# Sign of Permutations

## Sign of Permutation

Let _ X = \{ 1, ... , ~n \} . _ Define the number

prod{( ~j - ~i ),~i < ~j {;} ~i {,} ~j &in. X, _ } _ _ _ [ i.e. product over _ 1 =< ~i < ~j =< ~n ]

This product has as factors every positive difference of two positive integers less than or equal to ~n. Thus if ~n = 3 :

prod{( ~j - ~i ),~i < ~j ,} _ = _ ( 2 - 1 )( 3 - 1 )( 3 - 2 ) _ = _ 2

Suppose &theta. is a permutation of X, and consider the product

prod{( ~j&theta. - ~i&theta. ),~i < ~j {;} ~i {,} ~j &in. X ,}

This product will contain the same factors as before, but some of them may now be negative.

For example, if ~n = 3 and _ &theta. _ = _ matrix {1,2,3/3,2,1} , _ then

prod{( ~j&theta. - ~i&theta. ),~i < ~j ,} _ = _ ( 2&theta. - 1&theta. )( 3&theta. - 1&theta. )( 3&theta. - 2&theta. )

_ _ _ _ _ _ _ _ _ = _ ( 2 - 3 )( 1 - 3 )( 1 - 2 ) _ = _ -2

Note that _ _ _ _ prod{( ~j&theta. - ~i&theta. ),~i < ~j ,} _ = _ +- prod{( ~j - ~i ),~i < ~j ,}

The #~{sign} of the permutation is defined as

&theta.&sigma. _ #:= _ fract{prod{( ~j&theta. - ~i&theta. ),~i < ~j ,},prod{( ~j - ~i ),~i < ~j ,}} _ _ [ _ = _ +-1 ]

&theta. is said to be an #~{even permutation} _ if _ &theta.&sigma. = +1 , _ or an #~{odd permutation} if &theta.&sigma. = -1

We will write A_~n to denote the set of all even permutations on the set \{ 1 , ... , ~n \}.

## Symetric Group Homomorphism

#{Theorem}: _ Let H be the group \{ 1 , -1 \} under multiplication: _ _ _ _ _ _ _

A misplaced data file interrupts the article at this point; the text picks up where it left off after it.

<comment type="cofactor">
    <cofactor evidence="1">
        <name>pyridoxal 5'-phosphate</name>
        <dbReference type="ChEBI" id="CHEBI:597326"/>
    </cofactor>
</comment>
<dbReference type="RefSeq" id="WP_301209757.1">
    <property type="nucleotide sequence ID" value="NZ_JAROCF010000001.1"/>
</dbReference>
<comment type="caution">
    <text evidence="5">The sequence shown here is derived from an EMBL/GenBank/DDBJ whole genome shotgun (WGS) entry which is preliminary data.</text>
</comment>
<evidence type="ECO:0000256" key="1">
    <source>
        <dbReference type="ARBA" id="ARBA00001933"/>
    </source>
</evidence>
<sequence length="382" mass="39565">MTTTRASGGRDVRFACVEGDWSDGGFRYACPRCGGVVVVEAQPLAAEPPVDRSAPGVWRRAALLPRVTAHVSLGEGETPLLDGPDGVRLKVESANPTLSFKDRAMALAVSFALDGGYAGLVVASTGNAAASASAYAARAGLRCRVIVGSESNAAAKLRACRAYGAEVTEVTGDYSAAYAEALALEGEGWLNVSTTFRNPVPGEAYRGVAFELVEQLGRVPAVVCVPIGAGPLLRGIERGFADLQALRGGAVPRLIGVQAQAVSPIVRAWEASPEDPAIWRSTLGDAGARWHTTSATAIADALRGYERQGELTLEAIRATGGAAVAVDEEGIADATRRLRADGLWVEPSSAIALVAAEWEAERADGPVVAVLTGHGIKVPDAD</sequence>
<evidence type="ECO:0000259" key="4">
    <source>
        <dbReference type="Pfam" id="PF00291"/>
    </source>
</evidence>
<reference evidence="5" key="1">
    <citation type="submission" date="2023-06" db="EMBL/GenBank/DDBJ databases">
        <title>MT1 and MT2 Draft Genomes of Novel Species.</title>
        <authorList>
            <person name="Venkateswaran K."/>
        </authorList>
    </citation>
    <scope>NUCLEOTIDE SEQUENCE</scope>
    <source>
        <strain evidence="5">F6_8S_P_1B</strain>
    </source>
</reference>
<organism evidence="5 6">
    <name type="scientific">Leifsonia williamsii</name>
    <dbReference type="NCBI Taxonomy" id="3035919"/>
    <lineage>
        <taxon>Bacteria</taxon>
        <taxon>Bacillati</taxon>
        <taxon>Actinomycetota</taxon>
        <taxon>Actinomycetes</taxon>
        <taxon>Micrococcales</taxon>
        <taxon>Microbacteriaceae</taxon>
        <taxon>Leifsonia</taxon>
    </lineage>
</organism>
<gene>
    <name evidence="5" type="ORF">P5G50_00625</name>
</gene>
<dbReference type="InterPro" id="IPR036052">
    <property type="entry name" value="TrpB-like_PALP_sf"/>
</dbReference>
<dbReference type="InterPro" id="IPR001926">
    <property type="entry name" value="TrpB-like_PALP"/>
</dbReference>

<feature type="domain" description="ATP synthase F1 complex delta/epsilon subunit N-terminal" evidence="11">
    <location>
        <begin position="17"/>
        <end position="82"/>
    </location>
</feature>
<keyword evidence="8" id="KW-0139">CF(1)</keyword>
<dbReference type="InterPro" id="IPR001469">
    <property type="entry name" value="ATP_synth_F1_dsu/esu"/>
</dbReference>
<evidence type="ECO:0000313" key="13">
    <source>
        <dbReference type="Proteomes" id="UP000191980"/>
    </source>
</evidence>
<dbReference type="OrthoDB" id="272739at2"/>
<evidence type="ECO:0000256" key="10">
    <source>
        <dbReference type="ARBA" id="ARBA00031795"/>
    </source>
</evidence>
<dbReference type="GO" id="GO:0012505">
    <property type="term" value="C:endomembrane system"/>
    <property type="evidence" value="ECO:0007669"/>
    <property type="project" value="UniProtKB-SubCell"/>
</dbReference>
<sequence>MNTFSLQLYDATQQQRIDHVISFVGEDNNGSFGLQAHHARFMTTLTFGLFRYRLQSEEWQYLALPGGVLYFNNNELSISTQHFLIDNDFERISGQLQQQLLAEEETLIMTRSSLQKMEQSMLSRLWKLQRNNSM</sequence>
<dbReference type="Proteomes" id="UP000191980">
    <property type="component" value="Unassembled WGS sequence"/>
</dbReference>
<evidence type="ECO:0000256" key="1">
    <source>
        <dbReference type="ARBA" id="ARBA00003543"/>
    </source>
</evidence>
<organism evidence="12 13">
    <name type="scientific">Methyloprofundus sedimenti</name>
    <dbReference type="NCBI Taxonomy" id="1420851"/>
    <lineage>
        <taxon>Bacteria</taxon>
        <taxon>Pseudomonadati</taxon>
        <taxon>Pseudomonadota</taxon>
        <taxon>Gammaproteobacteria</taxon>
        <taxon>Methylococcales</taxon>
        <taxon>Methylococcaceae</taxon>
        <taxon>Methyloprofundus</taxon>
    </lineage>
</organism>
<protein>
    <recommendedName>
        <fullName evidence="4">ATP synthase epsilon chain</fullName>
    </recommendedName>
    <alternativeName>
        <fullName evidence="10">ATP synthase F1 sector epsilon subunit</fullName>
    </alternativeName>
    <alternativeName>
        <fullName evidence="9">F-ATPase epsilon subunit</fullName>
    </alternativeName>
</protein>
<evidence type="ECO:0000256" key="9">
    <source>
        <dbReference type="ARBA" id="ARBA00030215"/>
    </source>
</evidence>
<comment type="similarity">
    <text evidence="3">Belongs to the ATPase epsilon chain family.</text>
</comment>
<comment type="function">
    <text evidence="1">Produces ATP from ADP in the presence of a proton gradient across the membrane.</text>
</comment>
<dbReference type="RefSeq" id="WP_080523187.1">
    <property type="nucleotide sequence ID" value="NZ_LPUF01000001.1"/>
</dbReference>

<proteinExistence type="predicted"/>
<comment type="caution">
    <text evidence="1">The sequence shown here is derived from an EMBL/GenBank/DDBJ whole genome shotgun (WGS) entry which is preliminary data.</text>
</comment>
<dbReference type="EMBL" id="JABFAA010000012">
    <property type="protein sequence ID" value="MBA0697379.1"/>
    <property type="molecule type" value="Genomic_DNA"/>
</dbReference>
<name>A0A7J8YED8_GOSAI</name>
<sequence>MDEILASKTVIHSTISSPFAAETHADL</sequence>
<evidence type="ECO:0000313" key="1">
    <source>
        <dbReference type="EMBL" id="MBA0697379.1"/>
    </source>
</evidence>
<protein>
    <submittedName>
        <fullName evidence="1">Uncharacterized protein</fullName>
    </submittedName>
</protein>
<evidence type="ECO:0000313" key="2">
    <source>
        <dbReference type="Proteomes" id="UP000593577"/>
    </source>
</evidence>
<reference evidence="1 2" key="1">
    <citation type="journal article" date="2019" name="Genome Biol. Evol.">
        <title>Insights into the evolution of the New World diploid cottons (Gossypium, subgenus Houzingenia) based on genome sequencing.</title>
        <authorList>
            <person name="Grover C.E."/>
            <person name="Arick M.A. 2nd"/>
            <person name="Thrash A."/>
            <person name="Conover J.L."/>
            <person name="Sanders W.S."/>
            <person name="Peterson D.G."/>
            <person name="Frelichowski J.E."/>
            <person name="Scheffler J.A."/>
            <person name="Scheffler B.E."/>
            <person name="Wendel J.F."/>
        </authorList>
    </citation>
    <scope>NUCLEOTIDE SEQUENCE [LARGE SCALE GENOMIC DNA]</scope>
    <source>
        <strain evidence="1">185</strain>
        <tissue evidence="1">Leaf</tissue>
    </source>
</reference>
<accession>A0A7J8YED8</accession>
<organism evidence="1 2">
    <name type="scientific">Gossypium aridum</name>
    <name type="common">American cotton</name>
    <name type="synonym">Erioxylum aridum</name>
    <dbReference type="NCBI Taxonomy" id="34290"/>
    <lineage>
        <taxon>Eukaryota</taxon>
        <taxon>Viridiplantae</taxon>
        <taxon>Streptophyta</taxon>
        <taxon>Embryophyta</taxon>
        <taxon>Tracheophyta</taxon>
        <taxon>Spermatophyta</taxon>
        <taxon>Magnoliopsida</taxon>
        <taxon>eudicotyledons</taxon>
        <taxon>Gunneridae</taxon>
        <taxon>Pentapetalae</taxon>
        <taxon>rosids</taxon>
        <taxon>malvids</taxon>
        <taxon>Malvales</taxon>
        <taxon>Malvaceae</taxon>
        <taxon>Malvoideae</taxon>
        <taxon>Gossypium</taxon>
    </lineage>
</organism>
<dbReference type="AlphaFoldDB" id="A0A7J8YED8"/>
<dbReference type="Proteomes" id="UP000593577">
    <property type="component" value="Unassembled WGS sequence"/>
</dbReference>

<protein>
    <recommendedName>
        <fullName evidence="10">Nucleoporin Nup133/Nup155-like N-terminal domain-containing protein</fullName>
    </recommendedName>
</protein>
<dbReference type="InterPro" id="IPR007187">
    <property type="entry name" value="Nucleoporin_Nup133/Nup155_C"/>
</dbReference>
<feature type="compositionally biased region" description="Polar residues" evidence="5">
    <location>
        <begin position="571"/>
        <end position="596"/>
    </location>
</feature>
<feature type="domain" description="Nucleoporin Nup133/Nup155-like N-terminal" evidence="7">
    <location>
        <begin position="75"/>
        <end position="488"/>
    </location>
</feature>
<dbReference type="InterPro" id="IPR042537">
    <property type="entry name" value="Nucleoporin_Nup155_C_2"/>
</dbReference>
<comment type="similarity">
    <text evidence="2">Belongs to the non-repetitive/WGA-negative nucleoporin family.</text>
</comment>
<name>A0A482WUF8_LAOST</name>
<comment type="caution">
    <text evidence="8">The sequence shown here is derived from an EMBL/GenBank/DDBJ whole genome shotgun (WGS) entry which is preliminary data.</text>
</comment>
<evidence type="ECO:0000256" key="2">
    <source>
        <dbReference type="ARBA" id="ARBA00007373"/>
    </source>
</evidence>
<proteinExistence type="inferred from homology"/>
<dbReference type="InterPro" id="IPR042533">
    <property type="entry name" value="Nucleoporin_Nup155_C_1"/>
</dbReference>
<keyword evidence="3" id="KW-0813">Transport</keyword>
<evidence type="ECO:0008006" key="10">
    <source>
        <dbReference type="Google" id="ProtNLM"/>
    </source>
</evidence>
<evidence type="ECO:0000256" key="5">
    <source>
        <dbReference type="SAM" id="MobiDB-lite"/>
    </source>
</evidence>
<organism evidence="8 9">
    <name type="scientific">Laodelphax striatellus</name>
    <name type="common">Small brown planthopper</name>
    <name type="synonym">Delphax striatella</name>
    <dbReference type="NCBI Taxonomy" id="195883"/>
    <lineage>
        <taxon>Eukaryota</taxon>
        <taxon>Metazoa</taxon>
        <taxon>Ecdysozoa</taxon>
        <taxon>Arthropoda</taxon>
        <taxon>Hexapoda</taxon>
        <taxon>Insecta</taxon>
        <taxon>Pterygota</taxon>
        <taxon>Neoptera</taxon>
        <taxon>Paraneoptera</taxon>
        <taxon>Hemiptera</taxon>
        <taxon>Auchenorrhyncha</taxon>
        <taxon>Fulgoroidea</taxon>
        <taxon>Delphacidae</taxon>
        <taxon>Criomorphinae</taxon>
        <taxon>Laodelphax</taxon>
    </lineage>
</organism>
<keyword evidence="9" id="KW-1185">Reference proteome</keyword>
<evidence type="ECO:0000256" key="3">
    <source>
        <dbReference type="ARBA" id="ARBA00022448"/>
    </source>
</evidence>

# 1 -1 1 1 -1 -1 -1 1

Consider the mapping _ _ &sigma. #: S_~n -> H , _ where &theta.&sigma. is the sign of the permutation as defined above, and S_~n is the on ~n elements, then &sigma. is a homomorphism.

Proof: _ Let &theta. &phi. &in. S_~n

prod{( ~j&theta.&phi. - ~i&theta.&phi. ),~i < ~j ,} _ = _ prod{( ( ~j&theta. )&phi. - ( ~i&theta. )&phi. ),~i < ~j ,}

Reversing the sign of those factors on the right hand side for which ~j&theta. < ~i&theta. introduces overall a factor &theta.&sigma. i.e.

prod{( ( ~j&theta. )&phi. - ( ~i&theta. )&phi. ),~i < ~j ,} _ = _ &theta.&sigma. prod{( ( ~j&theta. )&phi. - ( ~i&theta. )&phi. ),~i&theta. < ~j&theta. ,}

But since &theta. is a permutation on X = \{ 1, ... , ~n \}

prod{( ( ~j&theta. )&phi. - ( ~i&theta. )&phi. ),~i&theta. < ~j&theta. ,} _ = _ prod{( ~j&phi. - ~i&phi. ),~i < ~j ,} _ = _ &phi.&sigma. prod{( ~j - ~i ),~i < ~j ,}

Hence _ _ _ prod{( ~j&theta.&phi. - ~i&theta.&phi. ),~i < ~j ,} _ = _ &theta.&sigma. &phi.&sigma. prod{( ~j - ~i ),~i < ~j ,}

&therefore. _ _ &theta.&sigma. &phi.&sigma. _ = _ (&theta.&phi.)&sigma. , _ _ so &sigma. is a homomorphism.

Corollary: _ the set A_~n of all even permutations is a subgroup of S_~n.

For the set _ \{ 1 \} _ is a subgroup under multiplication of the group _ H = \{ 1 , -1 \}. _ But _ Im A_~n _ = _ \{ 1 \} _ under the homomorphism &sigma. , _ so A_~n is a subgroup of S_~n.